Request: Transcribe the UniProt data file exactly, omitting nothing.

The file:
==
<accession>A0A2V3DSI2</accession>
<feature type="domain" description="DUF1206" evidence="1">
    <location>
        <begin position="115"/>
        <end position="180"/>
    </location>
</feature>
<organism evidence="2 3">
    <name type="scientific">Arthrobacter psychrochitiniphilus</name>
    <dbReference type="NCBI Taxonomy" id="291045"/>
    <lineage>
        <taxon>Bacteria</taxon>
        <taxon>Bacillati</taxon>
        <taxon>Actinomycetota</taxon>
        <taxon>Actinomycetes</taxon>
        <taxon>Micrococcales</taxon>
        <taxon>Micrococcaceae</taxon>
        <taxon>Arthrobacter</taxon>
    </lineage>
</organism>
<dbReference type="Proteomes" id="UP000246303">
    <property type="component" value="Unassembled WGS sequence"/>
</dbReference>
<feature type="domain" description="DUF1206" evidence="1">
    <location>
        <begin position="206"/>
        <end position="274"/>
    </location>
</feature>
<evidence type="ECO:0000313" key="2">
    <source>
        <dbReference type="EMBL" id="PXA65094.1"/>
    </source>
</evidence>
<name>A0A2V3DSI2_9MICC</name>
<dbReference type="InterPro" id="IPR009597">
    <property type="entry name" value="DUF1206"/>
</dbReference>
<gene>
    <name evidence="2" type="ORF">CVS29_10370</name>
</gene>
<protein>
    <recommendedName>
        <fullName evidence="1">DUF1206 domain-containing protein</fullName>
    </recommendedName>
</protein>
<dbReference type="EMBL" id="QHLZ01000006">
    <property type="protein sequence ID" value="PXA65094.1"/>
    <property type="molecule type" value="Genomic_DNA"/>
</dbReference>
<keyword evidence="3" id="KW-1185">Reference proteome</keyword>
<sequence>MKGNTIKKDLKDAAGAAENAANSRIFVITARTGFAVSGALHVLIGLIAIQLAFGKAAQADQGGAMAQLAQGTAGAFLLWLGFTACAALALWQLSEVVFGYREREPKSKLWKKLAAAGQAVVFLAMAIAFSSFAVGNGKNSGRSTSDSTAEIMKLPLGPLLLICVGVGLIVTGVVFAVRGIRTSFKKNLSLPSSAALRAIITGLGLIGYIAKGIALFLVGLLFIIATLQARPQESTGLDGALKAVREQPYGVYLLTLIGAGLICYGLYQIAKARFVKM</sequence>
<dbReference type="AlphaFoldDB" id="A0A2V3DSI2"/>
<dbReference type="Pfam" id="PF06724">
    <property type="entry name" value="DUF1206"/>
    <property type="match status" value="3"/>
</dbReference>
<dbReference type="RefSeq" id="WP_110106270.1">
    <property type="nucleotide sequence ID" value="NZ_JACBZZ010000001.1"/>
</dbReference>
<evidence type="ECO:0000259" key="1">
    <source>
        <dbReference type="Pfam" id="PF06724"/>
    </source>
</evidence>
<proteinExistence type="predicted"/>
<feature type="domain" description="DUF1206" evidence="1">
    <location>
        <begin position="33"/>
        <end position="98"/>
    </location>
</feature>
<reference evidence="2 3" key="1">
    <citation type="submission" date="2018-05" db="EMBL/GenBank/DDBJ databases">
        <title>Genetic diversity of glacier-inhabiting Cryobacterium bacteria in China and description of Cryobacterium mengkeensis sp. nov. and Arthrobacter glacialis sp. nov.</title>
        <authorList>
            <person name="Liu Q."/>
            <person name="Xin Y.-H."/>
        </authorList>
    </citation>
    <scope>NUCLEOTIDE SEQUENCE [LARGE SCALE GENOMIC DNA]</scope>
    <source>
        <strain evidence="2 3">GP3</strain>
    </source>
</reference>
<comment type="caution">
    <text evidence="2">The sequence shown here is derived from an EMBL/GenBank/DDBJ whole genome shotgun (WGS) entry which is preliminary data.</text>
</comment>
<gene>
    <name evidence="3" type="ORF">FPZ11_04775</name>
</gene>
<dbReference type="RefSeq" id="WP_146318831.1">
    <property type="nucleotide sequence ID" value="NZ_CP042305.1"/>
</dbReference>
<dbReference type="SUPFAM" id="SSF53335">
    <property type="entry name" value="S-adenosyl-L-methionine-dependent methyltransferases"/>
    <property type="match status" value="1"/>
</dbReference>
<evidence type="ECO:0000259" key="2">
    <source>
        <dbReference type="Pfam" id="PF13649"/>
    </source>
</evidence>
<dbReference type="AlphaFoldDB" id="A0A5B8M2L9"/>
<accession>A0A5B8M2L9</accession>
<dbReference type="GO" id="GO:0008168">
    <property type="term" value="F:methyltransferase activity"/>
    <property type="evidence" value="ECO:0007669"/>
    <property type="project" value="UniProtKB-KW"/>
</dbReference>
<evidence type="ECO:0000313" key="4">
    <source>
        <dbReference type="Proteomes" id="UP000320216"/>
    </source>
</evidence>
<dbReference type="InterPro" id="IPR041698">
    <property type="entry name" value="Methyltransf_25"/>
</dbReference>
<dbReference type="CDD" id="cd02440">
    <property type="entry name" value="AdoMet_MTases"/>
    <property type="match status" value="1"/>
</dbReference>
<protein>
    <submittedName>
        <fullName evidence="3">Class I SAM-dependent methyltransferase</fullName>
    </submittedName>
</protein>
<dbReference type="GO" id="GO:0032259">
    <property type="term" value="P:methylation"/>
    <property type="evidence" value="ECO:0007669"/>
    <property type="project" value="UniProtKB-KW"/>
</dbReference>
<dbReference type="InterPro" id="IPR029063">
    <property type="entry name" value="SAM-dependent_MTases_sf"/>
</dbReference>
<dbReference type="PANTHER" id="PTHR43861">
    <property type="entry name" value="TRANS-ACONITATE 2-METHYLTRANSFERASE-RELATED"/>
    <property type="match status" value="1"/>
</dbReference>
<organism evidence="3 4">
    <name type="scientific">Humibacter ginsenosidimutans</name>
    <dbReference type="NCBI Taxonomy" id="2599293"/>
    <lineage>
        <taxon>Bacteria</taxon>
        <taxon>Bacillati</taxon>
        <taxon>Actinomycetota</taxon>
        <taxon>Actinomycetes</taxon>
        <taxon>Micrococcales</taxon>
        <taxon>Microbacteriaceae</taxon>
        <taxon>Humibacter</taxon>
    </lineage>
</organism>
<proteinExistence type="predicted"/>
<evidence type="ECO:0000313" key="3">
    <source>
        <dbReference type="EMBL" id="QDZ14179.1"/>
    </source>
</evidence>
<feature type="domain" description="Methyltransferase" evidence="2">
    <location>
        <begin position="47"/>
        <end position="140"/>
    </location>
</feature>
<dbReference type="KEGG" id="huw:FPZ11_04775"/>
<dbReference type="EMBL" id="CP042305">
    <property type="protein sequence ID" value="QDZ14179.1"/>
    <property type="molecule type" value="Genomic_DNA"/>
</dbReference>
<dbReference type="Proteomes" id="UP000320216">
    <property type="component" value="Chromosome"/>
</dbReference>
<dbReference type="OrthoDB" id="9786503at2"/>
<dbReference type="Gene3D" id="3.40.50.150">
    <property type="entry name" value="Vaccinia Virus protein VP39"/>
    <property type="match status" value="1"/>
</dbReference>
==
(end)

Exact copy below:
<accession>A0A2V3DSI2</accession>
<feature type="domain" description="DUF1206" evidence="1">
    <location>
        <begin position="115"/>
        <end position="180"/>
    </location>
</feature>
<organism evidence="2 3">
    <name type="scientific">Arthrobacter psychrochitiniphilus</name>
    <dbReference type="NCBI Taxonomy" id="291045"/>
    <lineage>
        <taxon>Bacteria</taxon>
        <taxon>Bacillati</taxon>
        <taxon>Actinomycetota</taxon>
        <taxon>Actinomycetes</taxon>
        <taxon>Micrococcales</taxon>
        <taxon>Micrococcaceae</taxon>
        <taxon>Arthrobacter</taxon>
    </lineage>
</organism>
<dbReference type="Proteomes" id="UP000246303">
    <property type="component" value="Unassembled WGS sequence"/>
</dbReference>
<feature type="domain" description="DUF1206" evidence="1">
    <location>
        <begin position="206"/>
        <end position="274"/>
    </location>
</feature>
<evidence type="ECO:0000313" key="2">
    <source>
        <dbReference type="EMBL" id="PXA65094.1"/>
    </source>
</evidence>
<name>A0A2V3DSI2_9MICC</name>
<dbReference type="InterPro" id="IPR009597">
    <property type="entry name" value="DUF1206"/>
</dbReference>
<gene>
    <name evidence="2" type="ORF">CVS29_10370</name>
</gene>
<protein>
    <recommendedName>
        <fullName evidence="1">DUF1206 domain-containing protein</fullName>
    </recommendedName>
</protein>
<dbReference type="EMBL" id="QHLZ01000006">
    <property type="protein sequence ID" value="PXA65094.1"/>
    <property type="molecule type" value="Genomic_DNA"/>
</dbReference>
<keyword evidence="3" id="KW-1185">Reference proteome</keyword>
<sequence>MKGNTIKKDLKDAAGAAENAANSRIFVITARTGFAVSGALHVLIGLIAIQLAFGKAAQADQGGAMAQLAQGTAGAFLLWLGFTACAALALWQLSEVVFGYREREPKSKLWKKLAAAGQAVVFLAMAIAFSSFAVGNGKNSGRSTSDSTAEIMKLPLGPLLLICVGVGLIVTGVVFAVRGIRTSFKKNLSLPSSAALRAIITGLGLIGYIAKGIALFLVGLLFIIATLQARPQESTGLDGALKAVREQPYGVYLLTLIGAGLICYGLYQIAKARFVKM</sequence>
<dbReference type="AlphaFoldDB" id="A0A2V3DSI2"/>
<dbReference type="Pfam" id="PF06724">
    <property type="entry name" value="DUF1206"/>
    <property type="match status" value="3"/>
</dbReference>
<dbReference type="RefSeq" id="WP_110106270.1">
    <property type="nucleotide sequence ID" value="NZ_JACBZZ010000001.1"/>
</dbReference>
<evidence type="ECO:0000259" key="1">
    <source>
        <dbReference type="Pfam" id="PF06724"/>
    </source>
</evidence>
<proteinExistence type="predicted"/>
<feature type="domain" description="DUF1206" evidence="1">
    <location>
        <begin position="33"/>
        <end position="98"/>
    </location>
</feature>
<reference evidence="2 3" key="1">
    <citation type="submission" date="2018-05" db="EMBL/GenBank/DDBJ databases">
        <title>Genetic diversity of glacier-inhabiting Cryobacterium bacteria in China and description of Cryobacterium mengkeensis sp. nov. and Arthrobacter glacialis sp. nov.</title>
        <authorList>
            <person name="Liu Q."/>
            <person name="Xin Y.-H."/>
        </authorList>
    </citation>
    <scope>NUCLEOTIDE SEQUENCE [LARGE SCALE GENOMIC DNA]</scope>
    <source>
        <strain evidence="2 3">GP3</strain>
    </source>
</reference>
<comment type="caution">
    <text evidence="2">The sequence shown here is derived from an EMBL/GenBank/DDBJ whole genome shotgun (WGS) entry which is preliminary data.</text>
</comment>
<gene>
    <name evidence="3" type="ORF">FPZ11_04775</name>
</gene>
<dbReference type="RefSeq" id="WP_146318831.1">
    <property type="nucleotide sequence ID" value="NZ_CP042305.1"/>
</dbReference>
<dbReference type="SUPFAM" id="SSF53335">
    <property type="entry name" value="S-adenosyl-L-methionine-dependent methyltransferases"/>
    <property type="match status" value="1"/>
</dbReference>
<evidence type="ECO:0000259" key="2">
    <source>
        <dbReference type="Pfam" id="PF13649"/>
    </source>
</evidence>
<dbReference type="AlphaFoldDB" id="A0A5B8M2L9"/>
<accession>A0A5B8M2L9</accession>
<dbReference type="GO" id="GO:0008168">
    <property type="term" value="F:methyltransferase activity"/>
    <property type="evidence" value="ECO:0007669"/>
    <property type="project" value="UniProtKB-KW"/>
</dbReference>
<evidence type="ECO:0000313" key="4">
    <source>
        <dbReference type="Proteomes" id="UP000320216"/>
    </source>
</evidence>
<dbReference type="InterPro" id="IPR041698">
    <property type="entry name" value="Methyltransf_25"/>
</dbReference>
<dbReference type="CDD" id="cd02440">
    <property type="entry name" value="AdoMet_MTases"/>
    <property type="match status" value="1"/>
</dbReference>
<protein>
    <submittedName>
        <fullName evidence="3">Class I SAM-dependent methyltransferase</fullName>
    </submittedName>
</protein>
<dbReference type="GO" id="GO:0032259">
    <property type="term" value="P:methylation"/>
    <property type="evidence" value="ECO:0007669"/>
    <property type="project" value="UniProtKB-KW"/>
</dbReference>
<dbReference type="InterPro" id="IPR029063">
    <property type="entry name" value="SAM-dependent_MTases_sf"/>
</dbReference>
<dbReference type="PANTHER" id="PTHR43861">
    <property type="entry name" value="TRANS-ACONITATE 2-METHYLTRANSFERASE-RELATED"/>
    <property type="match status" value="1"/>
</dbReference>
<organism evidence="3 4">
    <name type="scientific">Humibacter ginsenosidimutans</name>
    <dbReference type="NCBI Taxonomy" id="2599293"/>
    <lineage>
        <taxon>Bacteria</taxon>
        <taxon>Bacillati</taxon>
        <taxon>Actinomycetota</taxon>
        <taxon>Actinomycetes</taxon>
        <taxon>Micrococcales</taxon>
        <taxon>Microbacteriaceae</taxon>
        <taxon>Humibacter</taxon>
    </lineage>
</organism>
<proteinExistence type="predicted"/>
<evidence type="ECO:0000313" key="3">
    <source>
        <dbReference type="EMBL" id="QDZ14179.1"/>
    </source>
</evidence>
<feature type="domain" description="Methyltransferase" evidence="2">
    <location>
        <begin position="47"/>
        <end position="140"/>
    </location>
</feature>
<dbReference type="KEGG" id="huw:FPZ11_04775"/>
<dbReference type="EMBL" id="CP042305">
    <property type="protein sequence ID" value="QDZ14179.1"/>
    <property type="molecule type" value="Genomic_DNA"/>
</dbReference>
<dbReference type="Proteomes" id="UP000320216">
    <property type="component" value="Chromosome"/>
</dbReference>
<dbReference type="OrthoDB" id="9786503at2"/>
<dbReference type="Gene3D" id="3.40.50.150">
    <property type="entry name" value="Vaccinia Virus protein VP39"/>
    <property type="match status" value="1"/>
</dbReference>